Northern Italy’s worst drought in 70 years could limit supplies of tomatoes, olive oil and risotto rice, according to importers, with Walter Zanre, chief executive of Filippo Berio UK, warning: “If it doesn’t rain very soon, the olive harvest will fall dramatically”.
The potential shortage would be another major blow to world cooking oil markets, where prices have risen this year and supply has tightened, forcing rationing in UK supermarkets in recent months.
Jason Bull, director of Yorkshire-based Eurostar Commodities, which sources rice from Italy, spoke of a “very real fear” among rice farmers that some of this year’s crop “will rot in the ground because there isn’t enough water to irrigate “.
There is talk of “up to 60% less rice in Italy,” Bull said. Concerns about a drastically lower than usual harvest has led to increased demand in Europe for rice from Asia, which is producing in much faster quantities than Europe but is associated with higher transport costs due to the distance. Demand for rice has also increased in Asian producer markets as prices for other grains such as wheat have soared following Russia’s invasion of Ukraine in late February.
Bull’s warning came ahead of the United Nations’ Food and Agriculture Organization (FAO), which said on Friday that world rice prices rose for the sixth straight month in June, bringing its global reference price index close to levels observed during the trade Demand disruptions caused by the 2020 pandemic lockdowns.
Zanre said “lower yields” of tomatoes, apricots, peaches and pears were likely after the drought, although the effects of drier weather, he suggested, could also lead to better quality Italian wine if dry weather meant more sugar concentrated in grapes that would also be less productive.
The Italian government last week declared a state of emergency in five northern regions after weeks of hot and dry weather dried up sections of the Po, the country’s longest river, which irrigates farms in the north of the peninsula but flows around two meters lower, which is usual for the Season.
The Po drains an area that grows around a third of Italy’s crop, the National Association of Direct Farmers – or Coldiretti as it’s better known in Italy – said in a statement, warning of potential losses for farmers affected by the drought could arise to €3 billion
Unlike southern Italy, where farms and irrigation systems are designed for hot and dry weather, the north of the country is not usually used to drought. The bigger concern is typically spring flash floods as the Po is fed by a mix of seasonal rain and melting alpine snow.
However, this year’s rainfall at the beginning of the year, which was less than usual, has in turn led to rationing of drinking water in Verona. Bull warned that the need to prioritize drinking water during the prolonged drought would limit irrigation supplies.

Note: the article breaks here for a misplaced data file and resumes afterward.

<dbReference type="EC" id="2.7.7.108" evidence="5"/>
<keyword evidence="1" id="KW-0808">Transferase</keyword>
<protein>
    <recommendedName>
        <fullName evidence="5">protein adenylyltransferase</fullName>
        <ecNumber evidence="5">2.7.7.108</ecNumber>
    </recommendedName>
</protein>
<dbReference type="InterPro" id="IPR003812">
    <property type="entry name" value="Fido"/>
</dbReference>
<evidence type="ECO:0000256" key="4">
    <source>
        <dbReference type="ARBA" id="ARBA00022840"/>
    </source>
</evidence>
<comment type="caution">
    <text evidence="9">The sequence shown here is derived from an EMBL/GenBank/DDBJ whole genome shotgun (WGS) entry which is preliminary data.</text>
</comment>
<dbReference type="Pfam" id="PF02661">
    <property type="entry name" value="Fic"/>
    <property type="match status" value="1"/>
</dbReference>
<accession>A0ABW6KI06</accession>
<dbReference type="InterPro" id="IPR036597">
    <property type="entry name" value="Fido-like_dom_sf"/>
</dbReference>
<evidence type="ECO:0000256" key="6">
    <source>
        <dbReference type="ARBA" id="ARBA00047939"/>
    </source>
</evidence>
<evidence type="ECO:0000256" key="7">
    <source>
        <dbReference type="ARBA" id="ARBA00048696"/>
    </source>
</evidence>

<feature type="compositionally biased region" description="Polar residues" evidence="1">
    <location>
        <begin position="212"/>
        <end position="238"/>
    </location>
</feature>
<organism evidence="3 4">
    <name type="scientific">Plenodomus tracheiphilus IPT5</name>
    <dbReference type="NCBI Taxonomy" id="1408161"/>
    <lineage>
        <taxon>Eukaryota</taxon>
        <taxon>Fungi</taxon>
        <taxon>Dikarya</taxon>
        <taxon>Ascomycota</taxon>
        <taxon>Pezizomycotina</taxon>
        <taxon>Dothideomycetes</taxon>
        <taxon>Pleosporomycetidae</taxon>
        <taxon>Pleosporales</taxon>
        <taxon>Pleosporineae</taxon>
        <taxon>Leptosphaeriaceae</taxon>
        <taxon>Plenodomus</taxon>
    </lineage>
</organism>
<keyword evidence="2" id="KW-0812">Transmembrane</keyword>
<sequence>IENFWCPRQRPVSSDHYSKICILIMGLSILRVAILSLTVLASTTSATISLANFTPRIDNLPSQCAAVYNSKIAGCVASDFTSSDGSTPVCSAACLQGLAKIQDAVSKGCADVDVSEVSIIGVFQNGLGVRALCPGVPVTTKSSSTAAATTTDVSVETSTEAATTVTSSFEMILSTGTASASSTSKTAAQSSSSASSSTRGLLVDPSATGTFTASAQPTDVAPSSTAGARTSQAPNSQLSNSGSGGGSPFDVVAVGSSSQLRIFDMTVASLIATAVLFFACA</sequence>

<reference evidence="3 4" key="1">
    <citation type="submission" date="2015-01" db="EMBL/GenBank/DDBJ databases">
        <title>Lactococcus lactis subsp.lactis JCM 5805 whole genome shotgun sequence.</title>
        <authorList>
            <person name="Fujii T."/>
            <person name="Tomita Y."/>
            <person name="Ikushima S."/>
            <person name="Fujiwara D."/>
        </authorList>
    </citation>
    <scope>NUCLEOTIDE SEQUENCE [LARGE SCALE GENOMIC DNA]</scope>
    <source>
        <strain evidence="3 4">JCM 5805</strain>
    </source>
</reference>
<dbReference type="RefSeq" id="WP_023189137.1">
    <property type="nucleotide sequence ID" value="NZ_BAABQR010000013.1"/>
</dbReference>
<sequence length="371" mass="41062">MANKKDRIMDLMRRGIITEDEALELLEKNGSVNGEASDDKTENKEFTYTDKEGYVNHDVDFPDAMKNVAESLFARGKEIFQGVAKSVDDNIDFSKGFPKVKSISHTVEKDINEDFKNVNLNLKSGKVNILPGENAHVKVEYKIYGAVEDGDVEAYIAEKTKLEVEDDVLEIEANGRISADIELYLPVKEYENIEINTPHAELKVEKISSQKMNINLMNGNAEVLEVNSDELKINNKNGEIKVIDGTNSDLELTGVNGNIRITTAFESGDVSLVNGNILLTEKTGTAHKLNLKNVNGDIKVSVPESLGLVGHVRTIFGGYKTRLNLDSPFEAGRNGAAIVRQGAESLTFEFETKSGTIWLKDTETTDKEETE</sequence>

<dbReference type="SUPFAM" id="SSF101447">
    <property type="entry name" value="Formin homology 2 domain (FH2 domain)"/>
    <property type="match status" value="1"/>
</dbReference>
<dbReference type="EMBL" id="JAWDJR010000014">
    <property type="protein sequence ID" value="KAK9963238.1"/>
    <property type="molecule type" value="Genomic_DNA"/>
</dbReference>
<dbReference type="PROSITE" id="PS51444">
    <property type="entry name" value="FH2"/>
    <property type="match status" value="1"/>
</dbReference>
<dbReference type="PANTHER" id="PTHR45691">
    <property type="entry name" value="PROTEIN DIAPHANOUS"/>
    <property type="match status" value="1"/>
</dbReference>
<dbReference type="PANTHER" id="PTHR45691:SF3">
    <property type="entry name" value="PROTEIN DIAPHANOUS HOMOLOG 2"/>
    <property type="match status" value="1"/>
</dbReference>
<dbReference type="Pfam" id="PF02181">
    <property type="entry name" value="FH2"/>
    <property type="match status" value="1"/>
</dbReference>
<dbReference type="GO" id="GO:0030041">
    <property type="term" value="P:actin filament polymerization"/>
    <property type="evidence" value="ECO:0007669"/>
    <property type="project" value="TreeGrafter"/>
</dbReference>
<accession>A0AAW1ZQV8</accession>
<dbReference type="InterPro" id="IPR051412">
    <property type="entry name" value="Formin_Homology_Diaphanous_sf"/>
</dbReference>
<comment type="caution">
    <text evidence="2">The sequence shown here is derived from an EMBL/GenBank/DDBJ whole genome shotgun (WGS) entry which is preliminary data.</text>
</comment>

Italian farmers, like their peers in the UK and elsewhere, have been grappling for months with rising input costs from transport to fertilizer, made worse by the drought – as farmers pay quotas for increasingly expensive fuel or electricity to run irrigation systems must not normally have to be used.
Drought has also hit parts of Portugal after the country’s meteorological office said it was the hottest May since 1931, while parts of Greece have already seen a repeat of last summer’s wildfires on a smaller scale. France’s wheat harvest had earlier been forecast to decline this year due to dry conditions, possibly contributing to much larger deficits caused by the invasion of Ukraine, a major grain producer, by Russia, itself the world’s largest wheat exporter.
The invasion, in turn, disrupted global supplies of sunflower oil, much of which comes from Ukraine, and prompted the Indonesian government in April to temporarily limit palm oil exports – a move to ensure there is enough cooking oil for nearly 300 million residents, but affected more than half of the world’s palm oil supply.
Since then, global cooking oil commodity prices have fallen slightly, with the FAO’s June index showing a 7.6% month-on-month fall. Still, the index was up around 34% in June 2021 and over 110% compared to 2020.
“World palm oil prices fell due to seasonally increasing production from key producing countries and the prospect of increasing supplies from Indonesia,” the FAO said, while sunflower and soybean fell “due to muted global import demand resulting from rising costs.”